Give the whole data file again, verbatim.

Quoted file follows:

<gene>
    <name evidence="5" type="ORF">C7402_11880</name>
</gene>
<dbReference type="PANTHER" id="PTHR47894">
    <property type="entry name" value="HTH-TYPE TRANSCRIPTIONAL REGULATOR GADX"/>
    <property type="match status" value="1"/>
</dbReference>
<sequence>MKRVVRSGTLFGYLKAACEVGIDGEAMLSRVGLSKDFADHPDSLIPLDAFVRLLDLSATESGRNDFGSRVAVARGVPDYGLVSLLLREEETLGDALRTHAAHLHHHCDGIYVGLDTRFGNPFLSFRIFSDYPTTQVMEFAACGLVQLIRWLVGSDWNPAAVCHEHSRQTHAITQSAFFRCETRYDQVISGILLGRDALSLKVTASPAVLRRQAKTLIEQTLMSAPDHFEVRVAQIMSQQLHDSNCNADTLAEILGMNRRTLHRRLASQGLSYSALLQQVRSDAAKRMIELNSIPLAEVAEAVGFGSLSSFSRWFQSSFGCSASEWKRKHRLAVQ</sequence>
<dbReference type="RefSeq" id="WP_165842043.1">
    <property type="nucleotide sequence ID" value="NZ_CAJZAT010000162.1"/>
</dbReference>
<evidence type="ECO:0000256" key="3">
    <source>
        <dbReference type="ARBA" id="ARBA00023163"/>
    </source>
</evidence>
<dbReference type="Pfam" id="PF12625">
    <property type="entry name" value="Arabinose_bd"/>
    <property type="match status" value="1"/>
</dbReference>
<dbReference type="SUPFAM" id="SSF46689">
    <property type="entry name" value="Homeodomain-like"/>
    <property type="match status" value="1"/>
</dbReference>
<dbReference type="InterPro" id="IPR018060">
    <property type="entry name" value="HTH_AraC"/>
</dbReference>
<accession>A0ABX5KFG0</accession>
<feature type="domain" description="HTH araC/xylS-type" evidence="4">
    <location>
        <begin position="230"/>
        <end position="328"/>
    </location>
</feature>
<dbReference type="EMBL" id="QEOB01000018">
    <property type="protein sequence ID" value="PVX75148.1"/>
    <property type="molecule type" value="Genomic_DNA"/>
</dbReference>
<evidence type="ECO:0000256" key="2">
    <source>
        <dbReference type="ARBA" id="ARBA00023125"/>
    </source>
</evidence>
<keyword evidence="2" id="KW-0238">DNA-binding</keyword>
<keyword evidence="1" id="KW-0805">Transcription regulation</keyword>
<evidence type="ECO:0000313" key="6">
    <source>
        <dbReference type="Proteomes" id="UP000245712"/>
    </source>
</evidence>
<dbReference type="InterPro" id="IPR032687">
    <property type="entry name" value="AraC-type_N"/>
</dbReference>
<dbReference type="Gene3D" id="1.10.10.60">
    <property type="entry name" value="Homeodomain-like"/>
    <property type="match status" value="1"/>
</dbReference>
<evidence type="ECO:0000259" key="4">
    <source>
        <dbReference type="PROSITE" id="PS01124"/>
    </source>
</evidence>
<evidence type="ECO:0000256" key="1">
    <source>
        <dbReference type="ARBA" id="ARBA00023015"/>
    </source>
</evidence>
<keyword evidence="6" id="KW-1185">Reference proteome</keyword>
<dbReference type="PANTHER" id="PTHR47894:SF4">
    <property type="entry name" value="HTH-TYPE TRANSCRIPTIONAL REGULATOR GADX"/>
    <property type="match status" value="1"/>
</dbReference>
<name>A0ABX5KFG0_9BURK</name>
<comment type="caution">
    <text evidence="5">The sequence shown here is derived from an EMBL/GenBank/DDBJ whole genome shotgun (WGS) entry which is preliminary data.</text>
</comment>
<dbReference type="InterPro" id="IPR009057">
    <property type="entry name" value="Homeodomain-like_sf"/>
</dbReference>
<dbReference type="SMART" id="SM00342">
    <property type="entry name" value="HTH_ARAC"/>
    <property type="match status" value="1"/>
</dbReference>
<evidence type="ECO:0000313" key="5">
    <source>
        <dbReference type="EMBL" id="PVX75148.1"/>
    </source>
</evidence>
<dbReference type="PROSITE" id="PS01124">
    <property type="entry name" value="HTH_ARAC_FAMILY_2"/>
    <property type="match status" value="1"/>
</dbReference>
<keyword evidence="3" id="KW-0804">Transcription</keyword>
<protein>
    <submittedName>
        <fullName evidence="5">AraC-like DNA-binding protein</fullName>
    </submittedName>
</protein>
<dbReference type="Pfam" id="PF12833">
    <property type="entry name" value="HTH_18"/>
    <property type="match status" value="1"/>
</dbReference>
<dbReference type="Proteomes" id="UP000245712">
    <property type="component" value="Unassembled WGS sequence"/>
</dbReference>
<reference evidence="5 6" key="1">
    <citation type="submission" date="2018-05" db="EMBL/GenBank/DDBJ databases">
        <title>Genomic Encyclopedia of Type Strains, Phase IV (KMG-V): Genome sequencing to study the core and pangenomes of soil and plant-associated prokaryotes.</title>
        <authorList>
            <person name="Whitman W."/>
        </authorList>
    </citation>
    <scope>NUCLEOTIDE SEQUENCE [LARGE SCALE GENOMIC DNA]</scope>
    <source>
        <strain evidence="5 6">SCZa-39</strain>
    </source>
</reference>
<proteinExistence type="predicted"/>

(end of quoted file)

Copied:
<gene>
    <name evidence="5" type="ORF">C7402_11880</name>
</gene>
<dbReference type="PANTHER" id="PTHR47894">
    <property type="entry name" value="HTH-TYPE TRANSCRIPTIONAL REGULATOR GADX"/>
    <property type="match status" value="1"/>
</dbReference>
<sequence>MKRVVRSGTLFGYLKAACEVGIDGEAMLSRVGLSKDFADHPDSLIPLDAFVRLLDLSATESGRNDFGSRVAVARGVPDYGLVSLLLREEETLGDALRTHAAHLHHHCDGIYVGLDTRFGNPFLSFRIFSDYPTTQVMEFAACGLVQLIRWLVGSDWNPAAVCHEHSRQTHAITQSAFFRCETRYDQVISGILLGRDALSLKVTASPAVLRRQAKTLIEQTLMSAPDHFEVRVAQIMSQQLHDSNCNADTLAEILGMNRRTLHRRLASQGLSYSALLQQVRSDAAKRMIELNSIPLAEVAEAVGFGSLSSFSRWFQSSFGCSASEWKRKHRLAVQ</sequence>
<dbReference type="RefSeq" id="WP_165842043.1">
    <property type="nucleotide sequence ID" value="NZ_CAJZAT010000162.1"/>
</dbReference>
<evidence type="ECO:0000256" key="3">
    <source>
        <dbReference type="ARBA" id="ARBA00023163"/>
    </source>
</evidence>
<dbReference type="Pfam" id="PF12625">
    <property type="entry name" value="Arabinose_bd"/>
    <property type="match status" value="1"/>
</dbReference>
<dbReference type="SUPFAM" id="SSF46689">
    <property type="entry name" value="Homeodomain-like"/>
    <property type="match status" value="1"/>
</dbReference>
<dbReference type="InterPro" id="IPR018060">
    <property type="entry name" value="HTH_AraC"/>
</dbReference>
<accession>A0ABX5KFG0</accession>
<feature type="domain" description="HTH araC/xylS-type" evidence="4">
    <location>
        <begin position="230"/>
        <end position="328"/>
    </location>
</feature>
<dbReference type="EMBL" id="QEOB01000018">
    <property type="protein sequence ID" value="PVX75148.1"/>
    <property type="molecule type" value="Genomic_DNA"/>
</dbReference>
<evidence type="ECO:0000256" key="2">
    <source>
        <dbReference type="ARBA" id="ARBA00023125"/>
    </source>
</evidence>
<keyword evidence="2" id="KW-0238">DNA-binding</keyword>
<keyword evidence="1" id="KW-0805">Transcription regulation</keyword>
<evidence type="ECO:0000313" key="6">
    <source>
        <dbReference type="Proteomes" id="UP000245712"/>
    </source>
</evidence>
<dbReference type="InterPro" id="IPR032687">
    <property type="entry name" value="AraC-type_N"/>
</dbReference>
<dbReference type="Gene3D" id="1.10.10.60">
    <property type="entry name" value="Homeodomain-like"/>
    <property type="match status" value="1"/>
</dbReference>
<evidence type="ECO:0000259" key="4">
    <source>
        <dbReference type="PROSITE" id="PS01124"/>
    </source>
</evidence>
<evidence type="ECO:0000256" key="1">
    <source>
        <dbReference type="ARBA" id="ARBA00023015"/>
    </source>
</evidence>
<keyword evidence="6" id="KW-1185">Reference proteome</keyword>
<dbReference type="PANTHER" id="PTHR47894:SF4">
    <property type="entry name" value="HTH-TYPE TRANSCRIPTIONAL REGULATOR GADX"/>
    <property type="match status" value="1"/>
</dbReference>
<name>A0ABX5KFG0_9BURK</name>
<comment type="caution">
    <text evidence="5">The sequence shown here is derived from an EMBL/GenBank/DDBJ whole genome shotgun (WGS) entry which is preliminary data.</text>
</comment>
<dbReference type="InterPro" id="IPR009057">
    <property type="entry name" value="Homeodomain-like_sf"/>
</dbReference>
<dbReference type="SMART" id="SM00342">
    <property type="entry name" value="HTH_ARAC"/>
    <property type="match status" value="1"/>
</dbReference>
<evidence type="ECO:0000313" key="5">
    <source>
        <dbReference type="EMBL" id="PVX75148.1"/>
    </source>
</evidence>
<dbReference type="PROSITE" id="PS01124">
    <property type="entry name" value="HTH_ARAC_FAMILY_2"/>
    <property type="match status" value="1"/>
</dbReference>
<keyword evidence="3" id="KW-0804">Transcription</keyword>
<protein>
    <submittedName>
        <fullName evidence="5">AraC-like DNA-binding protein</fullName>
    </submittedName>
</protein>
<dbReference type="Pfam" id="PF12833">
    <property type="entry name" value="HTH_18"/>
    <property type="match status" value="1"/>
</dbReference>
<dbReference type="Proteomes" id="UP000245712">
    <property type="component" value="Unassembled WGS sequence"/>
</dbReference>
<reference evidence="5 6" key="1">
    <citation type="submission" date="2018-05" db="EMBL/GenBank/DDBJ databases">
        <title>Genomic Encyclopedia of Type Strains, Phase IV (KMG-V): Genome sequencing to study the core and pangenomes of soil and plant-associated prokaryotes.</title>
        <authorList>
            <person name="Whitman W."/>
        </authorList>
    </citation>
    <scope>NUCLEOTIDE SEQUENCE [LARGE SCALE GENOMIC DNA]</scope>
    <source>
        <strain evidence="5 6">SCZa-39</strain>
    </source>
</reference>
<proteinExistence type="predicted"/>